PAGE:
There were accusations and even proven incidents of Templars stepping over the boundary between guarding and abusing. The Order was no different than any other group: bad apples found their way into it. What was deemed a healthy fear of mages had been ingrained in each of them and some chose to prove their dedication by dominating their charges instead of monitoring them.
The long quiet that Cullen found in the Ferelden Circle tower fostered a sense of protection rather than oppression. It led to boredom more than violence but that lack of excitement posed its own dangers. Whispers circulated and he heard stories of beatings or more-subtle punishments for infractions real, imagined, or even invented for entertainment.
Half of those whispers in Cullen’s first days at Kinloch Hold concerned a young man brought to the tower by force at the unusually advanced age of twelve. From the very beginning the boy had tried to escape the Circle’s confines. He had taken advantage of the beach excursions novice mages had once enjoyed to swim away one afternoon.
Naturally that brought an end to one of the children’s few freedoms. Eventually the boy had seemed to settle in well enough but the young mages never let him forget what they thought of his selfishness. Though mischievous and out-going, he’d been an isolated young man among the novices.
The older enchanters, on the other hand, almost doted on him. They saw in his verve and puppy-like enthusiasm something they had lost, a joy that had withered with disuse as the decades crawled past in their stone prison. They petted and protected him where they could and his prodigious talent flourished under their collective attention. Irving considered that first escape merely a high-spirited mistake. The marked lenience he’d shown in his punishment made the other novices and the Templars equally suspicious.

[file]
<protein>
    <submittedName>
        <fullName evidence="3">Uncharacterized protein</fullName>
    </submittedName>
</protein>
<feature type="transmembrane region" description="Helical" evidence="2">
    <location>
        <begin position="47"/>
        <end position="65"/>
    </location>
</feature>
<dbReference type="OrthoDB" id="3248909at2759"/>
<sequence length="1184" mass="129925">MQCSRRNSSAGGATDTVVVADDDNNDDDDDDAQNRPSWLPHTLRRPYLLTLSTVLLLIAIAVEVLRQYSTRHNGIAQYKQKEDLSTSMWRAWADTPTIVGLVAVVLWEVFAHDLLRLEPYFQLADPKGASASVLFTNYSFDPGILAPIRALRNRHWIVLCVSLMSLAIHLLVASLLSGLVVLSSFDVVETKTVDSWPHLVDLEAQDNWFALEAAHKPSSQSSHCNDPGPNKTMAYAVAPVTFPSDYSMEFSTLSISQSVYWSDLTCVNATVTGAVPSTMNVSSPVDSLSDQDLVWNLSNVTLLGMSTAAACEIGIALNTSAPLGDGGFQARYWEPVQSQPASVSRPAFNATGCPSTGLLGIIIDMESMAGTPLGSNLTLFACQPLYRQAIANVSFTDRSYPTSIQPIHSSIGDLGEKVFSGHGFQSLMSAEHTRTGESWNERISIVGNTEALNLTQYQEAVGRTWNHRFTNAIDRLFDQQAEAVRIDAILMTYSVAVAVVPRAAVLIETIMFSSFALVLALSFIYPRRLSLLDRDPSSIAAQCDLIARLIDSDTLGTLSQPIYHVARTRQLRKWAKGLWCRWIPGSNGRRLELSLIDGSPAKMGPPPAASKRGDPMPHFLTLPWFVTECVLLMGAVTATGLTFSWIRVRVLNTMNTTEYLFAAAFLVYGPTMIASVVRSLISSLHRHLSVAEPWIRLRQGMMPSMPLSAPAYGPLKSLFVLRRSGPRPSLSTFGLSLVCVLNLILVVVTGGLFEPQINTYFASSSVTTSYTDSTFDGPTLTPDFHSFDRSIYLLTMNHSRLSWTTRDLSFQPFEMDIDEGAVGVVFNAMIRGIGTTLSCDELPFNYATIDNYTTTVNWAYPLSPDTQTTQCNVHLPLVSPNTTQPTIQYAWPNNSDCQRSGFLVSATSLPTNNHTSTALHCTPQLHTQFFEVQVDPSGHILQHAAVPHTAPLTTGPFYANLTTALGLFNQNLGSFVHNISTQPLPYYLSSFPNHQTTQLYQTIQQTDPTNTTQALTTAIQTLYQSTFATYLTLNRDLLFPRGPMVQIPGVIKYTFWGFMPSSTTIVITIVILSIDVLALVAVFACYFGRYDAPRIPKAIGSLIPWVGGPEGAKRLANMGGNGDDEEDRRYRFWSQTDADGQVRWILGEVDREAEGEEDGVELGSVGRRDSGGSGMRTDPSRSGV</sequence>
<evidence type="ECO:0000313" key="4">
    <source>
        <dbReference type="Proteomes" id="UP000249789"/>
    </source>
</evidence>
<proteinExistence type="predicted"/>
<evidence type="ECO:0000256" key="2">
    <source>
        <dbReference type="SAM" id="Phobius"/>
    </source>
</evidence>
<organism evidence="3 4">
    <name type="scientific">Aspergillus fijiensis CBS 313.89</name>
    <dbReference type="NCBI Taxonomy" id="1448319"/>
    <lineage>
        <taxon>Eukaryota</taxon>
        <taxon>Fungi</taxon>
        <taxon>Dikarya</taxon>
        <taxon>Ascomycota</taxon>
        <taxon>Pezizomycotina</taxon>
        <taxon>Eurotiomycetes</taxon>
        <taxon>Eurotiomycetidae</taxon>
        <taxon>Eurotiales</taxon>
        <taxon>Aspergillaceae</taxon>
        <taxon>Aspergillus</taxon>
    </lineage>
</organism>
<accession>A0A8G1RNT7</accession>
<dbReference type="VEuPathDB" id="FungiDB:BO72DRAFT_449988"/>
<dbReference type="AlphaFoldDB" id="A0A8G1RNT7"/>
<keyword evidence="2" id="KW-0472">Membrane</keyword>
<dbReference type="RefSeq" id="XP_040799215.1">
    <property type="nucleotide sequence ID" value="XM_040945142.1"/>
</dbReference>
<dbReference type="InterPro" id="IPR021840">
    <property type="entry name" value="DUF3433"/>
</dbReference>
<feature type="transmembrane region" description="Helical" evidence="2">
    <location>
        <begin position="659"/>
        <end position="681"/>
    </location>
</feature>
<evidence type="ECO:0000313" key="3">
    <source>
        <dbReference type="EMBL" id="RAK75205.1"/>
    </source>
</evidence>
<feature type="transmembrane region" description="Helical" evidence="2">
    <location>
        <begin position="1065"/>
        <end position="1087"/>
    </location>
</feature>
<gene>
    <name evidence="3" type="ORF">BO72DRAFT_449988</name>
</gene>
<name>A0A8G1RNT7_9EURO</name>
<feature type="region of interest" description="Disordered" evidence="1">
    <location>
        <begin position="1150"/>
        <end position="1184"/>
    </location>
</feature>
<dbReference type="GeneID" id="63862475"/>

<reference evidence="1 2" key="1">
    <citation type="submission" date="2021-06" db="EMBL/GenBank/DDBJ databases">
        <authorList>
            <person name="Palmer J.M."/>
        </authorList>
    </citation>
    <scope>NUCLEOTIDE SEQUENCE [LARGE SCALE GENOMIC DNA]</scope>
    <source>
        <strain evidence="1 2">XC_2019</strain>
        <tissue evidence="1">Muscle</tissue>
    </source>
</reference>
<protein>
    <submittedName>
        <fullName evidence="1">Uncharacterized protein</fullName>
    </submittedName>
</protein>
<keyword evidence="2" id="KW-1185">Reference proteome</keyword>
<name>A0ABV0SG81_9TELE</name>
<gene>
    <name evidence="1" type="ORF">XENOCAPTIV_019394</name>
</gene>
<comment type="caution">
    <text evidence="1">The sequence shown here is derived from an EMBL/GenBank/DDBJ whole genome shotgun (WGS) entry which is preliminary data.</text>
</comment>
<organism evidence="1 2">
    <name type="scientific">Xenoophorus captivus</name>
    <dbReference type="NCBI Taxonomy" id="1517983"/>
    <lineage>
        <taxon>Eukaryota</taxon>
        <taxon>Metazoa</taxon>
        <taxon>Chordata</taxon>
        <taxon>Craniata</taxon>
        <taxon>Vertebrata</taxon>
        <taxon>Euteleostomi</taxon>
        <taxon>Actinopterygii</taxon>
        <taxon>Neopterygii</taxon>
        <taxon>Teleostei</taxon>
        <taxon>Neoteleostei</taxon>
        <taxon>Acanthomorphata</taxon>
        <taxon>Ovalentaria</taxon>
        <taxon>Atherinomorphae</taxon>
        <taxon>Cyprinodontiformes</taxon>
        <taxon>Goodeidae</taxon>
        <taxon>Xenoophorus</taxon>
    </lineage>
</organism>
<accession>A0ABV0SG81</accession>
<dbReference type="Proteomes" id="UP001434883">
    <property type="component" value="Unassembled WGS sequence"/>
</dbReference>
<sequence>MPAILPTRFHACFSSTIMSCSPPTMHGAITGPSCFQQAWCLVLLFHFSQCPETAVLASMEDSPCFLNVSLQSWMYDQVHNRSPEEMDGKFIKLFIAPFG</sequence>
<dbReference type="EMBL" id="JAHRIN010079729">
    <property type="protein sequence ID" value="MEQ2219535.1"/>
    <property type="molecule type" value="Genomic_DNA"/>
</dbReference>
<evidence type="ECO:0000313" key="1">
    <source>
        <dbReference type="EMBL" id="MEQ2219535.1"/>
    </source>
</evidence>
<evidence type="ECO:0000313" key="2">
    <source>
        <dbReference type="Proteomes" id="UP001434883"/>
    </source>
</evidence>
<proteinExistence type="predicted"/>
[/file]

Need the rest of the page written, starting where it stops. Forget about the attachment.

It didn’t help matters that the young man had no name. He’d been reported anonymously and captured alone. The boy claimed his father had turned him in and refused to divulge what name his betrayer had given him. Because the Templars that had taken him claimed their source—and thus presumably his father—had been from the Anderfels everyone referred to him as “the Anders boy”. Eventually he was just Anders.
The other children’s acceptance of their fate in having been brought to the Circle had helped calm him for a time. He’d passed his Harrowing at the age of nineteen, young for a mage but still seven long years of training after he’d arrived. His affinity for healing made him a valuable addition to the tower’s economy and one the mage council attempted to protect, though over the years they became less and less able to do so.